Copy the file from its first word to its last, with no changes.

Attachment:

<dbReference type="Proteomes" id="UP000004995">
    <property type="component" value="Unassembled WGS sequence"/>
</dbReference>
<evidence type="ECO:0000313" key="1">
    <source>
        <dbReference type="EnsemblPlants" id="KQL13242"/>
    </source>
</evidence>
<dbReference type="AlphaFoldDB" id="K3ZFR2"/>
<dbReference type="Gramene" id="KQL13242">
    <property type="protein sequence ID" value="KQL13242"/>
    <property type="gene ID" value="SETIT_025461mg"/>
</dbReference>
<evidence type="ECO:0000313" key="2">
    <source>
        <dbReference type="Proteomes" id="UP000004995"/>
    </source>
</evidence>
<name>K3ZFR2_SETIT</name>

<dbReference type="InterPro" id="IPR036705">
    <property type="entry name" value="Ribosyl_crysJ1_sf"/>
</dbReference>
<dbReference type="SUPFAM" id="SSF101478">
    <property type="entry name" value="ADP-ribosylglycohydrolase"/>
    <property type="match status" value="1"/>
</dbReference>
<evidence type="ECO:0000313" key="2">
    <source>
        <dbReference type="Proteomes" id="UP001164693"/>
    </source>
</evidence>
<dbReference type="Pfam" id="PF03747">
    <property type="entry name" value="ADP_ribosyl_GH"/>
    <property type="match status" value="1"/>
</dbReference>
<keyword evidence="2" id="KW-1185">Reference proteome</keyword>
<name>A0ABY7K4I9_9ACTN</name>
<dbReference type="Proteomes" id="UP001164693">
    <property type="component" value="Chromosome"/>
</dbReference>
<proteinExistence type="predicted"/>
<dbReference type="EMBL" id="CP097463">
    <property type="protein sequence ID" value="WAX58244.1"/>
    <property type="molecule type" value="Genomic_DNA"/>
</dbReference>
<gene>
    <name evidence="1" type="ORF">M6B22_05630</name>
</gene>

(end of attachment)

<dbReference type="Proteomes" id="UP000004995">
    <property type="component" value="Unassembled WGS sequence"/>
</dbReference>
<evidence type="ECO:0000313" key="1">
    <source>
        <dbReference type="EnsemblPlants" id="KQL13242"/>
    </source>
</evidence>
<dbReference type="AlphaFoldDB" id="K3ZFR2"/>
<dbReference type="Gramene" id="KQL13242">
    <property type="protein sequence ID" value="KQL13242"/>
    <property type="gene ID" value="SETIT_025461mg"/>
</dbReference>
<evidence type="ECO:0000313" key="2">
    <source>
        <dbReference type="Proteomes" id="UP000004995"/>
    </source>
</evidence>
<name>K3ZFR2_SETIT</name>

<dbReference type="InterPro" id="IPR036705">
    <property type="entry name" value="Ribosyl_crysJ1_sf"/>
</dbReference>
<dbReference type="SUPFAM" id="SSF101478">
    <property type="entry name" value="ADP-ribosylglycohydrolase"/>
    <property type="match status" value="1"/>
</dbReference>
<evidence type="ECO:0000313" key="2">
    <source>
        <dbReference type="Proteomes" id="UP001164693"/>
    </source>
</evidence>
<dbReference type="Pfam" id="PF03747">
    <property type="entry name" value="ADP_ribosyl_GH"/>
    <property type="match status" value="1"/>
</dbReference>
<keyword evidence="2" id="KW-1185">Reference proteome</keyword>
<name>A0ABY7K4I9_9ACTN</name>
<dbReference type="Proteomes" id="UP001164693">
    <property type="component" value="Chromosome"/>
</dbReference>
<proteinExistence type="predicted"/>
<dbReference type="EMBL" id="CP097463">
    <property type="protein sequence ID" value="WAX58244.1"/>
    <property type="molecule type" value="Genomic_DNA"/>
</dbReference>
<gene>
    <name evidence="1" type="ORF">M6B22_05630</name>
</gene>